How hot is our book club discussion of chapters 11-19 in Murray Sidman’s Coercion and Its Fallout? So hot Rob had to edit out about 15 minutes of our takes! What’s left goes into detailed descriptions of how many of the societal systems we take for granted are, in fact, coercive. And, of course, that there’s got to be a better way (hint: positive reinforcement). Plus, Rob and Diana describe old Disney cartoons from the 40s while Jackie sings preschool songs. Truly, something for everyone.
It’s time for the 3rd Annual ABA Inside Track book club. This year we’ll be discussing the late, great Murray Sidman’s important social work Coercion and Its Fallout. Rob, Diana, and Jackie go on a deep dive through chapters 1-10 of the book including a discussion of rat behavior, societal shocks, and a laundry list of the crummy ways in which society treats itself.
We behavior analysts work hard, right? We effect behavior change for our clients and feel pretty darn good about our efforts. But what happens if our clients don’t actually like anything we’ve done? This week we’re talking all about social validity, how to make sure we’re paying attention to it, and why some BCBAs might be a bit wary about it.
Summer may be heating up, but ABA Inside Track is staying cool with a remote guest from Iceland and our third annual book club (which we’ll pretend was recorded on a beach). This month, we discuss social validity, virtual reality training with special guest Dr. Berglind Sveinbjornsdottir, and how coercive practices may be synonymous with nuclear war. All that and listener emails and our typical preview episode nonsense.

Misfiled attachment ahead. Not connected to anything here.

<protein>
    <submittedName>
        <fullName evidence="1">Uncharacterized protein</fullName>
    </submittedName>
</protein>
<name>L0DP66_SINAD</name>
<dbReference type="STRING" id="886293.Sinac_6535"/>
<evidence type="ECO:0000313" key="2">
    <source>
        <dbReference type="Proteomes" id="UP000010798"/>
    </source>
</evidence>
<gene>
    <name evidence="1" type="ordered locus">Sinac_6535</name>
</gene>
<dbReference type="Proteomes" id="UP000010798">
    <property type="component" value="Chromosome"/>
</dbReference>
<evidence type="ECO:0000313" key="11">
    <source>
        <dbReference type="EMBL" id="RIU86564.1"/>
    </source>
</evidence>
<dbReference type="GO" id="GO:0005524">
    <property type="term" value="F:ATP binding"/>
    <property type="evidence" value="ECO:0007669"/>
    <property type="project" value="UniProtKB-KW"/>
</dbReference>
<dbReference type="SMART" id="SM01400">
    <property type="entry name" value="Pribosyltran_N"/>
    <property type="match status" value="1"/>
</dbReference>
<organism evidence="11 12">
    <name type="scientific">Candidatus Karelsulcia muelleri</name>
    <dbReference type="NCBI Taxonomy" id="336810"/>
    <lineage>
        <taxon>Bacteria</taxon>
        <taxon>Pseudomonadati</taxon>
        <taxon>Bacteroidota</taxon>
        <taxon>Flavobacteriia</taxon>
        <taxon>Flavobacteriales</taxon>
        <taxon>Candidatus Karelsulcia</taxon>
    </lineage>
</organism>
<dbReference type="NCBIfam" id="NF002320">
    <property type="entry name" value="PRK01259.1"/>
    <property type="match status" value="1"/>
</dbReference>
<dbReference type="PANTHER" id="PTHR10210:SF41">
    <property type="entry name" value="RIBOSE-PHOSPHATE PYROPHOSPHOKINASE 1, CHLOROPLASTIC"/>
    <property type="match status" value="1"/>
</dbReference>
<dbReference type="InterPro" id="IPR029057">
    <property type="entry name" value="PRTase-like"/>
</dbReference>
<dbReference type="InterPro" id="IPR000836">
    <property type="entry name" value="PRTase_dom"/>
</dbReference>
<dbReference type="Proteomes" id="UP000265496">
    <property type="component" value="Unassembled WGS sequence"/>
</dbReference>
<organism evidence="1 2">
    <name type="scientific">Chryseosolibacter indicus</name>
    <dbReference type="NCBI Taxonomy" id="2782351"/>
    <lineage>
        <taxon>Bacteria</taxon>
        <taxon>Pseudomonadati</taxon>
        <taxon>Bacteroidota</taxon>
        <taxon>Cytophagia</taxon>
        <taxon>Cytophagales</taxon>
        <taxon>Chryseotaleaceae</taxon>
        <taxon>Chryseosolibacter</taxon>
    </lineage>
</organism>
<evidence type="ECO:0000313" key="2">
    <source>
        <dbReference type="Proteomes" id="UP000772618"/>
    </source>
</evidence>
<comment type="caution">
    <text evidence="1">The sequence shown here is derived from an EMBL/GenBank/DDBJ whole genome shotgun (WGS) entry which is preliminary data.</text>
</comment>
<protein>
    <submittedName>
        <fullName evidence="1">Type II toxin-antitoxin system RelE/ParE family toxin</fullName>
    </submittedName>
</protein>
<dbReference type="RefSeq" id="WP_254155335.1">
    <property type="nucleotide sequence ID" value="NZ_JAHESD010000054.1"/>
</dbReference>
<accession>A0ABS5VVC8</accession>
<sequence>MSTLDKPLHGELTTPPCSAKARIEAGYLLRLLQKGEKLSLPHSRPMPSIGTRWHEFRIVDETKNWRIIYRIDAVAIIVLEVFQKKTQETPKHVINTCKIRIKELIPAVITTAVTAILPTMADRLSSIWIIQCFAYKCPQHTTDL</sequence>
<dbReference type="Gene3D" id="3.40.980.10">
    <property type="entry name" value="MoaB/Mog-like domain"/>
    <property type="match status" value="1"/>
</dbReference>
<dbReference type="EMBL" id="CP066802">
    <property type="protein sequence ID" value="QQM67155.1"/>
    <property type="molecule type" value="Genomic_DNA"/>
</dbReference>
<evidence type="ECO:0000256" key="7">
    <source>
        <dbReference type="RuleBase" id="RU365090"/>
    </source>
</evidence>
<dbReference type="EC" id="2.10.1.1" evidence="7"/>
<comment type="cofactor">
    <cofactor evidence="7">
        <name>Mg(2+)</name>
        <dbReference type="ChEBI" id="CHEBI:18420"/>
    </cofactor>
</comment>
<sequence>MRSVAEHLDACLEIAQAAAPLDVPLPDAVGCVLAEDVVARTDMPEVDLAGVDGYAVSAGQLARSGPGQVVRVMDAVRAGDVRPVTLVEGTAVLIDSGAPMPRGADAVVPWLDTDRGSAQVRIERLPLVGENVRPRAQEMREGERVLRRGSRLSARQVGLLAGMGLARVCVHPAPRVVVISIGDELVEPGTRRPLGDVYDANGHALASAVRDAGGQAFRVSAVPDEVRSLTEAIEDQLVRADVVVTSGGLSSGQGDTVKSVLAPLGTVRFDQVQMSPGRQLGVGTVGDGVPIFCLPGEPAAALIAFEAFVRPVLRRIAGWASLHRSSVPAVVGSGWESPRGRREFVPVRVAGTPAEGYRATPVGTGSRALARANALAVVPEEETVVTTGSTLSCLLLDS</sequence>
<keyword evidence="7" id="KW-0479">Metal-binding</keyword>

From the archives:
If one were to enter the virtual world, could we really expect that person to come out the other side with great fire safety skills and a fearlessness about spiders? Well, this week we discuss two articles that say, "Yes." Featuring our very first call-in co-host, anecdotes galore about Rob's favorite video games, and more terrifying spider scenarios than you could shake a stick it. Strap on those VR headsets and step into the next level of research-based entertainment.
Everybody loves the idea of teaching complex behaviors. Everybody loves teaching new skills efficiently. Is it always possible to do both? Dr. Stacie Bancroft joins us to explain how these two great goals can go great together. This ain’t your parents’ chaining procedure.
We all live in an interconnected, WiFi world. So shouldn’t our work as behavior analysts be the same? Telehealth provides an exciting means to share our science at a distance; however, if we’re not careful, who knows what ethical dilemmas using this technology might lead us into. Have no fear! Your pals at ABA Inside Track hit the books—well, research articles—to figure out some tactics for the ethical BCBA to follow instead.